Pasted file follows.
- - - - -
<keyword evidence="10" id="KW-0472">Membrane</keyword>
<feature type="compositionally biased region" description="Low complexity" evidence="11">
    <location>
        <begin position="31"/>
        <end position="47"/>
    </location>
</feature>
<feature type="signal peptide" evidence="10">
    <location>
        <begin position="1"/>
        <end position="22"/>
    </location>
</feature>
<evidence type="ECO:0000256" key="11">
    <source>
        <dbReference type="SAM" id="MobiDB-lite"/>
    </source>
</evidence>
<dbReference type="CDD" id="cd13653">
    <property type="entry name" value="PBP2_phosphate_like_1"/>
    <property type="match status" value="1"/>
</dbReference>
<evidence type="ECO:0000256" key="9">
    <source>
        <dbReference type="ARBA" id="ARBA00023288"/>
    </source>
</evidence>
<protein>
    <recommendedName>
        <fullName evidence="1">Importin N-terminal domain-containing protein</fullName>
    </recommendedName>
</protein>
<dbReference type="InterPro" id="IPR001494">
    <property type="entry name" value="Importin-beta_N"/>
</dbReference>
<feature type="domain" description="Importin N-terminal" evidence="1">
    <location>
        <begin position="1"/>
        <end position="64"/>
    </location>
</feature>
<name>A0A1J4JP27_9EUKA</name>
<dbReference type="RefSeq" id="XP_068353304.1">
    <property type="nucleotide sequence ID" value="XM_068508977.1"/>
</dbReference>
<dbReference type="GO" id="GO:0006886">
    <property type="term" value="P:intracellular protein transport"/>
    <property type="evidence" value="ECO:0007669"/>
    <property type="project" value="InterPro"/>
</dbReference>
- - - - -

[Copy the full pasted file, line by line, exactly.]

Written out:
<keyword evidence="10" id="KW-0472">Membrane</keyword>
<feature type="compositionally biased region" description="Low complexity" evidence="11">
    <location>
        <begin position="31"/>
        <end position="47"/>
    </location>
</feature>
<feature type="signal peptide" evidence="10">
    <location>
        <begin position="1"/>
        <end position="22"/>
    </location>
</feature>
<evidence type="ECO:0000256" key="11">
    <source>
        <dbReference type="SAM" id="MobiDB-lite"/>
    </source>
</evidence>
<dbReference type="CDD" id="cd13653">
    <property type="entry name" value="PBP2_phosphate_like_1"/>
    <property type="match status" value="1"/>
</dbReference>
<evidence type="ECO:0000256" key="9">
    <source>
        <dbReference type="ARBA" id="ARBA00023288"/>
    </source>
</evidence>
<protein>
    <recommendedName>
        <fullName evidence="1">Importin N-terminal domain-containing protein</fullName>
    </recommendedName>
</protein>
<dbReference type="InterPro" id="IPR001494">
    <property type="entry name" value="Importin-beta_N"/>
</dbReference>
<feature type="domain" description="Importin N-terminal" evidence="1">
    <location>
        <begin position="1"/>
        <end position="64"/>
    </location>
</feature>
<name>A0A1J4JP27_9EUKA</name>
<dbReference type="RefSeq" id="XP_068353304.1">
    <property type="nucleotide sequence ID" value="XM_068508977.1"/>
</dbReference>
<dbReference type="GO" id="GO:0006886">
    <property type="term" value="P:intracellular protein transport"/>
    <property type="evidence" value="ECO:0007669"/>
    <property type="project" value="InterPro"/>
</dbReference>